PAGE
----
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Heber Valley Airport begins 2022 with frequent flights despite canceled Sundance

Ben Lasseter
A flier loads a plane for departure in front of the OK3 Air fueling station at the Heber Valley Airport.

Even though the Heber Valley Airport didn’t experience the usual late-January bump in air traffic from the Sundance Film Festival, air traffic is still increasing.

Last week, the number of flights coming through the airport was almost double the number the airport serviced during the same week in 2020.

That’s according to FlightAware, a website that collects data on airports worldwide.

Nadim AbuHaidar is the president and CEO of OK3 Air, the private aviation servicing company at the airport. He says air traffic has grown in correlation with the arrival of high-end residential developments around Park City and the Heber Valley. And since the pandemic began, the popularity of private aviation has soared.

“You could probably almost track it exactly to the growth,” AbuHaidar says. “If you look at real estate prices, developments, it would probably track that very closely. You know, every time they build another huge mansion, wherever they build it, that’s likely to come with a private jet user.”

He says those flight upticks have been especially noticeable since homes in the Promontory, Tuhaye, Victory Ranch and Red Ledges developments were built.

The airport only services private flights. Any private flier can land at the Heber Airport on any given day, so increased traffic there can be considered an indicator of the area’s increasing popularity for visitors.

Usually, late December is one of the airport’s busiest times, but not this year during a heavy storm.

“Because we’re Heber situated, meaning in the valley, if we have some adverse weather, meaning low clouds, then it’s very hard for airplanes, if not impossible, to get into Heber,” AbuHaidar says. “So, that basically shut off almost all the traffic. As the city was plowing over those days, it eventually compacted the snow at about a half-inch thick on the runway that eventually turned into ice, and that will stop most operators from coming in there.”

AbuHaidar says he’s used to seeing about a 25% increase in traffic in late January for the Sundance Film Festival. After the snow and ice cleared, the airport still got a big bump in flights, despite the festival canceling in-person events around Park City for the second year in a row.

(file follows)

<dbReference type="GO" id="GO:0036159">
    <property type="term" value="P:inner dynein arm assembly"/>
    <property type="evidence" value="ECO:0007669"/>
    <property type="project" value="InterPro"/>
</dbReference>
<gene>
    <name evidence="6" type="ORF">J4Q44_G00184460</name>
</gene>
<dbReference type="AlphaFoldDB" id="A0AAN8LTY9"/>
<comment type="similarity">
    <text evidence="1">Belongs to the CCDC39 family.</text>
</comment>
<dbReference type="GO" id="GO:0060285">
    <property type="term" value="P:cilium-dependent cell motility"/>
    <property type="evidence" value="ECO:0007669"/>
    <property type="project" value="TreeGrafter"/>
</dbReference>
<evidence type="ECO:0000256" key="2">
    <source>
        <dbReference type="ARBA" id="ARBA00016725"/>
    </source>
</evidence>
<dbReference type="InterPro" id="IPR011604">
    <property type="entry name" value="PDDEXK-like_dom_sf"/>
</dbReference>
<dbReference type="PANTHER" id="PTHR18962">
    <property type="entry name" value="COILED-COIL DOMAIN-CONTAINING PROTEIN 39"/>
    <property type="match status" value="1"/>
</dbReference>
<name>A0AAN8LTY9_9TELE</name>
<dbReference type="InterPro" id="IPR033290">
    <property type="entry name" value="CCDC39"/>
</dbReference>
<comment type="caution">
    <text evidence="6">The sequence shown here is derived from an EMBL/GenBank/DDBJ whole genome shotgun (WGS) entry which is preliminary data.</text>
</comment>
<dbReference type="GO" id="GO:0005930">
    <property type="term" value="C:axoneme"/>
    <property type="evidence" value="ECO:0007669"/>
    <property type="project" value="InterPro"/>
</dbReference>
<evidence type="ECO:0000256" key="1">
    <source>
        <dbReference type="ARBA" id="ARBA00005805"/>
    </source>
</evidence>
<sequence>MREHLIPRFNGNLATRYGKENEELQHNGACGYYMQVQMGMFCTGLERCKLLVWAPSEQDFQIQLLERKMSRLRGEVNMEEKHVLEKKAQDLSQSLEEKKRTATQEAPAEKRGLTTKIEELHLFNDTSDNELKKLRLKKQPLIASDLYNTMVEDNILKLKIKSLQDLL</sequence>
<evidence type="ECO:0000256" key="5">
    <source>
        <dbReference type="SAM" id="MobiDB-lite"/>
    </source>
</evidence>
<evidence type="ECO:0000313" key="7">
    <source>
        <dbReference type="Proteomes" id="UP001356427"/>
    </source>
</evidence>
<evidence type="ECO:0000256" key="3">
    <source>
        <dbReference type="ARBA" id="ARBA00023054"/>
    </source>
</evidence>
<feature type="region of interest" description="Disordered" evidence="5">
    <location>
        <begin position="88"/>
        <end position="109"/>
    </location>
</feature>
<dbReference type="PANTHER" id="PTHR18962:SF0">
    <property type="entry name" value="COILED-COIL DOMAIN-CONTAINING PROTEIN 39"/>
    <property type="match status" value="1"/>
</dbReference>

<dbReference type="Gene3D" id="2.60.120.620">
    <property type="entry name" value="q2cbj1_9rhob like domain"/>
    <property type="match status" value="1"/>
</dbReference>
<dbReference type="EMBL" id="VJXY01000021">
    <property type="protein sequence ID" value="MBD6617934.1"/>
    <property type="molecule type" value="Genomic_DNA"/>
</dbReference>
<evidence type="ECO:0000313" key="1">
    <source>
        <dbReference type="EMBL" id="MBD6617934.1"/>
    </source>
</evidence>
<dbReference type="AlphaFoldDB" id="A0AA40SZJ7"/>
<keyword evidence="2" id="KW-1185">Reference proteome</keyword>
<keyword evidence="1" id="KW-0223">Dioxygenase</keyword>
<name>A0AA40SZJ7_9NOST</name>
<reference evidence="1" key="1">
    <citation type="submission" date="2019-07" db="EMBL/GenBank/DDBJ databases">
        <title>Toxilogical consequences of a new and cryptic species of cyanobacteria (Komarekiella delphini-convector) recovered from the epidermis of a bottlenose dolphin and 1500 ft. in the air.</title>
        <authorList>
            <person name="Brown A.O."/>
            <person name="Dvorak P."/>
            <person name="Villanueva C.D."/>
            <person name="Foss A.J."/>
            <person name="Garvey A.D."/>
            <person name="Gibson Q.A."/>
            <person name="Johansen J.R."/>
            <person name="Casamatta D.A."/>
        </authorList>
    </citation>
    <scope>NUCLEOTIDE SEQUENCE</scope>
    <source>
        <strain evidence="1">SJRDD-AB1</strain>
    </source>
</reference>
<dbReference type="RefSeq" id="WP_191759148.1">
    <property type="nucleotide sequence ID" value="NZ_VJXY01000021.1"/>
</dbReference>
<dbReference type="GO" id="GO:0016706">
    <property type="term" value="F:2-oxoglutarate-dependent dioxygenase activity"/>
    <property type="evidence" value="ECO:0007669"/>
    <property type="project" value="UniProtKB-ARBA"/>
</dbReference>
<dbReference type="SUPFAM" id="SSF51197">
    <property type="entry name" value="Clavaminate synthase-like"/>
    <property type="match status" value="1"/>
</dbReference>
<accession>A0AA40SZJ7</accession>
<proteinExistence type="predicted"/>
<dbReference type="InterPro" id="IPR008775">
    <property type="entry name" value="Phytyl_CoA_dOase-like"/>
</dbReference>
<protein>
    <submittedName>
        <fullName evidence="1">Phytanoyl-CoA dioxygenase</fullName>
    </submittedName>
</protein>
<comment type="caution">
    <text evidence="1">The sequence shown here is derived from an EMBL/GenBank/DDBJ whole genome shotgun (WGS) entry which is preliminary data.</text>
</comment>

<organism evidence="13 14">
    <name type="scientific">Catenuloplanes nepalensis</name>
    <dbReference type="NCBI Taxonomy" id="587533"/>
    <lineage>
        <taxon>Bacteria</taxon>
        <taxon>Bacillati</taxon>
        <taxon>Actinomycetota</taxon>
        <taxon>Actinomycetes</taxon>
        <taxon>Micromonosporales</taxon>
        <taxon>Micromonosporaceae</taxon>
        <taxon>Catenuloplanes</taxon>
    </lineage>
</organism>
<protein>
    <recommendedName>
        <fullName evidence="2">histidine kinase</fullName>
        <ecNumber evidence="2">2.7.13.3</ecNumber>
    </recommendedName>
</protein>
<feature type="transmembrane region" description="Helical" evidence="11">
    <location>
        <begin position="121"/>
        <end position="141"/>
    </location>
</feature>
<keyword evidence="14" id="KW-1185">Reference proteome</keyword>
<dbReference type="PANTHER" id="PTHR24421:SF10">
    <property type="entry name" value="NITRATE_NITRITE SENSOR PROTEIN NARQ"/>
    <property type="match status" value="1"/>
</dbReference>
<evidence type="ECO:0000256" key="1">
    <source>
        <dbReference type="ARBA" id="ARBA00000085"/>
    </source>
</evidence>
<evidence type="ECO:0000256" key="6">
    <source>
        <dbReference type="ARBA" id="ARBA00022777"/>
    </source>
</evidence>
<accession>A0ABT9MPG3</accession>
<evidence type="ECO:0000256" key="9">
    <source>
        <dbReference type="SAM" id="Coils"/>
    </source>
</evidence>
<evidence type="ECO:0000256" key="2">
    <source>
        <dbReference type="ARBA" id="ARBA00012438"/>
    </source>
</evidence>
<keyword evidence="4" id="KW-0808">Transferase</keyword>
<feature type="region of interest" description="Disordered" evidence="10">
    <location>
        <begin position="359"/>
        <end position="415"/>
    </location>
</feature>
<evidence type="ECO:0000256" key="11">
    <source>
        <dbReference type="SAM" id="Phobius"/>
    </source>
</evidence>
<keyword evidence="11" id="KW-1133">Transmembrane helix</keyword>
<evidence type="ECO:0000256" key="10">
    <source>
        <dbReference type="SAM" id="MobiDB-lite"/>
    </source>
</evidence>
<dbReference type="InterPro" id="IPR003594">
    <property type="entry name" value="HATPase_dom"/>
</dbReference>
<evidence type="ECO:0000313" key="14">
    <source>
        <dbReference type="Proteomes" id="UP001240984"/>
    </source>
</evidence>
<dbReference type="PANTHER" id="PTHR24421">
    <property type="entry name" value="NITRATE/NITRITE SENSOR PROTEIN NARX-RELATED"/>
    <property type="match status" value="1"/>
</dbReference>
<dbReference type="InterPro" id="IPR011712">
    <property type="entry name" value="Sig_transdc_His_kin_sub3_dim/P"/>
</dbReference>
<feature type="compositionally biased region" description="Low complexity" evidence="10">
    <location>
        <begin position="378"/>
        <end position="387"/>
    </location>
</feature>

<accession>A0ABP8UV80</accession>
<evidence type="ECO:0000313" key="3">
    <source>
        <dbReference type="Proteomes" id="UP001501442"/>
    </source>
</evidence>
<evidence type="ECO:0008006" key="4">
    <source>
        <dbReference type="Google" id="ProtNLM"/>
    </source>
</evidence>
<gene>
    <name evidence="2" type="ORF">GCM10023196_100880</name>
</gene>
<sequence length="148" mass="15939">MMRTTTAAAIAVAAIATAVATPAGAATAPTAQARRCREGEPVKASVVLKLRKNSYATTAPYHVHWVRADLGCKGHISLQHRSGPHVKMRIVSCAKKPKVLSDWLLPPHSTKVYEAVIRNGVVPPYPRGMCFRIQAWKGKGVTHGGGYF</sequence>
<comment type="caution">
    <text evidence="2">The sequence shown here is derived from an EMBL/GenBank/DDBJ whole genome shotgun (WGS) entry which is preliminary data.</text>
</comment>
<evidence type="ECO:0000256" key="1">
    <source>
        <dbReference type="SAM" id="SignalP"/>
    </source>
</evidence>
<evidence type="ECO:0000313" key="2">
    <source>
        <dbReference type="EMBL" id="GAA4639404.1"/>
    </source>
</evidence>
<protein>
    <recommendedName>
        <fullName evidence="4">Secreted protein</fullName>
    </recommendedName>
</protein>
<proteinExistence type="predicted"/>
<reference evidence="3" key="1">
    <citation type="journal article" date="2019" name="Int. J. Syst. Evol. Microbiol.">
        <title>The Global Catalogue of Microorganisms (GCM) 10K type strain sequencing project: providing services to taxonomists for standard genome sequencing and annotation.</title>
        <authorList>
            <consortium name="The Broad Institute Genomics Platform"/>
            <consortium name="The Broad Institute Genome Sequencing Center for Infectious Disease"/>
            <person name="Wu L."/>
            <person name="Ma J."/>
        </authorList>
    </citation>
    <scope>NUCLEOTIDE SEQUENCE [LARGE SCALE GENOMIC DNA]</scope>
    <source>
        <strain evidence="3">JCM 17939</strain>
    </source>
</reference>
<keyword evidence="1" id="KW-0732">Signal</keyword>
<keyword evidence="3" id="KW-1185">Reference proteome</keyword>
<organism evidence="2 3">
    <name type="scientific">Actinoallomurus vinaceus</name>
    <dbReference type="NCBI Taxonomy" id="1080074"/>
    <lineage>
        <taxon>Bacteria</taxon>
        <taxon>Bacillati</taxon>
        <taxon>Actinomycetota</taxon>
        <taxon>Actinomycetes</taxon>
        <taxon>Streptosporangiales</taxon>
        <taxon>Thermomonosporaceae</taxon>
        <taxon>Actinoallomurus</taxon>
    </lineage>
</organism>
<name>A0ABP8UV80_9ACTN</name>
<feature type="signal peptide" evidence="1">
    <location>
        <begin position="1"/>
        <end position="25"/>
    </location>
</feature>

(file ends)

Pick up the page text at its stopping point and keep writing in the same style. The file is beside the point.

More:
On January 18, there were 58 arrivals and departures, one more than any day in 2021 or 2020. In recent weeks, the airport’s averaged about 40 flights a day, compared to averages in the high twenties to low thirties in the past two years.

“Short of some catastrophic financial crisis, I’d be surprised if it increases at the rate it has been post-COVID, but we expect to see, probably, a high-single-digits growth rate,” AbuHaidar says.

Whereas late December and January used to be the busy seasons, AbuHaidar says air traffic is becoming more consistent throughout the calendar year.

According to FlightAware, flights come from airports small and large all over the country, mostly from California, Texas, midwestern states, and some are from the East Coast.

AbuHaidar says he believes most visitors either stay in the Heber Valley or go to Park City. According to a local driving service, demand for rides from the airport has been high for years, especially to deliver people to ski resorts. Driving companies are also receiving more calls throughout the year, consistent with the increase in summer air traffic.

As air traffic has increased, AbuHaidar has received more noise complaints. He says those tend to be over planes that are smaller and older than the jets.

“I can’t remember when’s the last time I got a noise complaint for jets,” he says. “We get noise complaints for other airplanes, but these jets are very quiet, compared to other types of airplanes. Although there’s a perception that the jets are very noisy, because of the technology, they’ve gotten quite quiet.”

As more airplanes come to the valley, more of them are larger types, including jets classified as C and D, which relate to their speed capabilities.

Commercial airplanes are not allowed to use the airport. Though plans are in the works to upgrade some safety aspects, the city, which manages the airport, is not looking to add commercial capabilities.

For more data on flights using the Heber Valley Airport, visit flightaware.com.

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